Supported by LA-based beatmaker and Brainfeeder labelmate Daedelus, the experimental English producer Lapalux has been touring a handful of U.S. cities. Here are impressions of their show at the New Parish in Oakland on Wednesday, April 25.
“I’m going to Lapalux at the New Parish.”
“Hahaha do you mean....wormhole?!”
That was my hint it wouldn’t be an ordinary show. Maggie had been to many a Wormhole Wednesday, one of her favorite parties in the east bay. In fact, she was feeling “wormholy” this week.
We met up at the local diner to eat breakfast for dinner along with a beer, a couple cups of coffee, and a tall chocolate shake. Too many beverages, and then off to the venue.
Party in motion. Two rooms of music, live painting in every corner, everywhere pupils getting bigger. A guy emerged from the restroom wearing a CamelBak, and I thought to myself, “Oh, it’s like that.”
On the staircase, psychedelic party people greeted me and slunk past. I casually ordered a whiskey ginger at the bar, but when I pulled out all my cash—barely enough for the drink—a security guard snapped to attention. Apparently, some shady character had been eyeing my (mostly cashless) wallet.
“Hey you let a guy in through the back door?” he asked over his walkie talkie. “This guy ain’t got no money he’s just creeping on people.”
Oh, it’s like that.
Unfazed, I descended with my drink and looped through the sideroom, where a DJ played the theme song to Seinfeld without cracking a smile. Not even a pinch of a smirk. And then transitioned back to the deep beats.
In the main room, Daedelus took the stage, dapper as always. The vintage professional.
It would be my fourth time seeing him perform (the last time just last year when he opened for Squarepusher's Shobaleader One) but every time he’s different. I finally understand: he’s a chameleon. He’s certainly not “bass music,” so what's he doing at Wormhole? Maybe that’s what happens. Maybe alien musicians fly through the dimensions and plop down on the Wormhole stage churning out their tunes in a vain attempt to match the bigness of the residents. Daedelus slipped into the role in his own mythologically twisted way, seamlessly transitioning from sparkling interludes of noise to massive peaks of beats and back again. Was that a Destiny’s Child sample? That’s some classic French house. Is this a reprieve? This is not bass music but goddamn it’s heavy.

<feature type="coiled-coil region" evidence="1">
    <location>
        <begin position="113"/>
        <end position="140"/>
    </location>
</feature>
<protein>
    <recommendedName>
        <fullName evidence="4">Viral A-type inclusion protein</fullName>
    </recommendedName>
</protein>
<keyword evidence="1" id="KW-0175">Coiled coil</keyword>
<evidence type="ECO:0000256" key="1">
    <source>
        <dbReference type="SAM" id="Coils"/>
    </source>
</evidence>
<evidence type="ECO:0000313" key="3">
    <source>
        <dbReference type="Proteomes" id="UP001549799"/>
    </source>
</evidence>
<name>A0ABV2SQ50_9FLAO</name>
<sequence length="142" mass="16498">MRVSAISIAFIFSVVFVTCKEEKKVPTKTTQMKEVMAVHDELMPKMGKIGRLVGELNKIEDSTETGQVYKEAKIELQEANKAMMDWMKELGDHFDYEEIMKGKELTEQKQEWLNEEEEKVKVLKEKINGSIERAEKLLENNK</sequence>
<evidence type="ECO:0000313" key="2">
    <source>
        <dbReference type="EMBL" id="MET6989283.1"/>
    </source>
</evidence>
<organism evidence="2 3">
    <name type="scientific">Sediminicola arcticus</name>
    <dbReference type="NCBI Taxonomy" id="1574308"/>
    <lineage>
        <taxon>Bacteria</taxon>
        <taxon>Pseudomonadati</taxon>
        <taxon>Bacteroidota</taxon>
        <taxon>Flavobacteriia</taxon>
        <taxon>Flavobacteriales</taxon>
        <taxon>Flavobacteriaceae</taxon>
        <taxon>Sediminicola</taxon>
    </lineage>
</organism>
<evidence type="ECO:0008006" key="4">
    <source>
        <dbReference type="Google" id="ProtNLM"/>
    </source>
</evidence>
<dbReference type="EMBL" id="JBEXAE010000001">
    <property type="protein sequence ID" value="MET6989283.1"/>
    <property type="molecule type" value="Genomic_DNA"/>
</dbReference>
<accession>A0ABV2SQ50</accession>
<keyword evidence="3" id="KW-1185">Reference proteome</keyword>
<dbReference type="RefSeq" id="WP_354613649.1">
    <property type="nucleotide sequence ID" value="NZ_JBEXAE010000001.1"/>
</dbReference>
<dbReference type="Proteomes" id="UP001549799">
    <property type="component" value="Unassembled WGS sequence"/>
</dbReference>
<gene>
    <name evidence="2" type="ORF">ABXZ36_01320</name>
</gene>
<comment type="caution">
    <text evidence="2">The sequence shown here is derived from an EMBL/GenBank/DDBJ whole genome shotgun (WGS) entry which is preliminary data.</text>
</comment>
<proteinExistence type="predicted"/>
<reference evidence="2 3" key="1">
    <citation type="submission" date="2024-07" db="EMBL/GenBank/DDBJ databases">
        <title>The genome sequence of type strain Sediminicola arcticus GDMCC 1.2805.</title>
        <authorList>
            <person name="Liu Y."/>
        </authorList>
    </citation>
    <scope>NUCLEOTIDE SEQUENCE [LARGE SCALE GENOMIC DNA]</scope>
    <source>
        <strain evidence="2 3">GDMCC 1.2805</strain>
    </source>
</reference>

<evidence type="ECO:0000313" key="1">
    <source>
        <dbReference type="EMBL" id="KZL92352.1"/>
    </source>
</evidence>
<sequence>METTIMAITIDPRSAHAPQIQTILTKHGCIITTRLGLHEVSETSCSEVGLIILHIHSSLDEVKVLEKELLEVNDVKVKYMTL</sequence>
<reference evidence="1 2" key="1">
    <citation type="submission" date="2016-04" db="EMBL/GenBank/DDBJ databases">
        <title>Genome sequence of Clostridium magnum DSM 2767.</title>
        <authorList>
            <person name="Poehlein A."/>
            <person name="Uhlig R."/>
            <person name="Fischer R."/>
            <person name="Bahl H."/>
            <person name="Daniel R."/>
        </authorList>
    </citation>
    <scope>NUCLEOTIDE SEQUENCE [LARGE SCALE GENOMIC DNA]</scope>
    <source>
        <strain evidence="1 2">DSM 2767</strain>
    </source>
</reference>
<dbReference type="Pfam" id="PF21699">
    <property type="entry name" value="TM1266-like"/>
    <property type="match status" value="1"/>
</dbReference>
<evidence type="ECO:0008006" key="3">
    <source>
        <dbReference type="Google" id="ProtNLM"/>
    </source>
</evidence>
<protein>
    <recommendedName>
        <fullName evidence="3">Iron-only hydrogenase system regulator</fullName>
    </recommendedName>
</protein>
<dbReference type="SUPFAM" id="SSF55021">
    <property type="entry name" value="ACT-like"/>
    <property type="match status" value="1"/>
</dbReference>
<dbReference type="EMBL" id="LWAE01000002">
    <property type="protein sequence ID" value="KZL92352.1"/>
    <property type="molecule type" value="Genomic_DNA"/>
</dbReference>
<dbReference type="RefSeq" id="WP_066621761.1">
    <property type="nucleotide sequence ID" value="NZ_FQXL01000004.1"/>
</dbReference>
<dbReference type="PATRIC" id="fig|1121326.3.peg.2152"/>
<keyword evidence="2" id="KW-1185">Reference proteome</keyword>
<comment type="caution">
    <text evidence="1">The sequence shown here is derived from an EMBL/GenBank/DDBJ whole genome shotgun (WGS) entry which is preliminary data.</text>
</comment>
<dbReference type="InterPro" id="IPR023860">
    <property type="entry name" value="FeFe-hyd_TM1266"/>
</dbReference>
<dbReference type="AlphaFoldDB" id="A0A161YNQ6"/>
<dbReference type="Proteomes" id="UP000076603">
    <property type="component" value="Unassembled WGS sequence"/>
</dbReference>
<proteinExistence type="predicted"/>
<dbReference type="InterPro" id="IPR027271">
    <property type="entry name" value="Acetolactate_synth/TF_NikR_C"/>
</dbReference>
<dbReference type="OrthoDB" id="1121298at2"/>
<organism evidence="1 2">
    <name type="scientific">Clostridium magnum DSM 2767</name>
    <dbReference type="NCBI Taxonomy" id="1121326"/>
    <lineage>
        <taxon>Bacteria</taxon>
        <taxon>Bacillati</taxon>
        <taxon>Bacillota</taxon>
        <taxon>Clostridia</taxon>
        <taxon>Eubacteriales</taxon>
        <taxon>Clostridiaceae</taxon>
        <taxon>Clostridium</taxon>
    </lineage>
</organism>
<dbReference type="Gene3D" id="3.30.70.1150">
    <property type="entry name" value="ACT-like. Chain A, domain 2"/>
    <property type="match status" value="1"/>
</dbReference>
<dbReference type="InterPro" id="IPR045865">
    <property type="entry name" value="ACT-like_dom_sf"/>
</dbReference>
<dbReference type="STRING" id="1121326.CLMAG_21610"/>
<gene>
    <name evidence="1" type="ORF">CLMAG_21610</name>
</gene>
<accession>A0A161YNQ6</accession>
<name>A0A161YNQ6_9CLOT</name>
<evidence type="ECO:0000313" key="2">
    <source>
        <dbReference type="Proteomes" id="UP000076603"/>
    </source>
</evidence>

Upstairs, we got a better view of the stage, decked with shattered picture frames suggesting a detonated divine virgin and scattered, gilded magic dust. The neon edges vibrated at 140 BPM. And then Daedelus delivered the hit train:
“Electric word, life, it means forever and that's a mighty long time.”
“Make it rain gurl make it rain.”
“This. Is going. To make you freak.”
Amidst this madness, a stranger stepped up to the railing. She leaned back and swung her hips, and in no time at all we were bouncing to the beat together. Her name was Perla, Spanish for “pearl.”
Daedelus bowed and Lapalux took the stage.
And just like Daedelus, it was immediately obvious that Lapalux was alien to this party. But what else would you encounter in a wormhole?
He swung from his native wonky vapor to four-on-the-floor bass music and back again, feeding just enough beats to the hungry crowd. All night the projections had been ecstatically kaleidoscopic visions of an acid trip, suggesting through vertical symmetry any number of rainbow brains, angels, and demons. But that all changed with Lapalux. The projections behind him suggested a microscopic view of a robot caterpillar or leaves, flourishing and decaying in fast forward. Colors extinguished into the dazzlingly gray-scale graveyard of a black-and-white television set.
And all the while, Lapalux perfectly poised like a statue behind the altar of sound.
We danced and danced and danced, the crowd a confused, “wormholy” mess of love and laughter. But only when Lapalux let us. He liberally took detours into downtempo alleys, and just as easily brought back house beats. We danced and danced and danced.
Once Lapalux left the stage, another DJ returned the Wormhole to its regularly scheduled program of fat, juicy bass music, and the crowd fucking loved it. You could feel the drugged, drunken relief as the alien headliners surfed away on their cosmic saucers.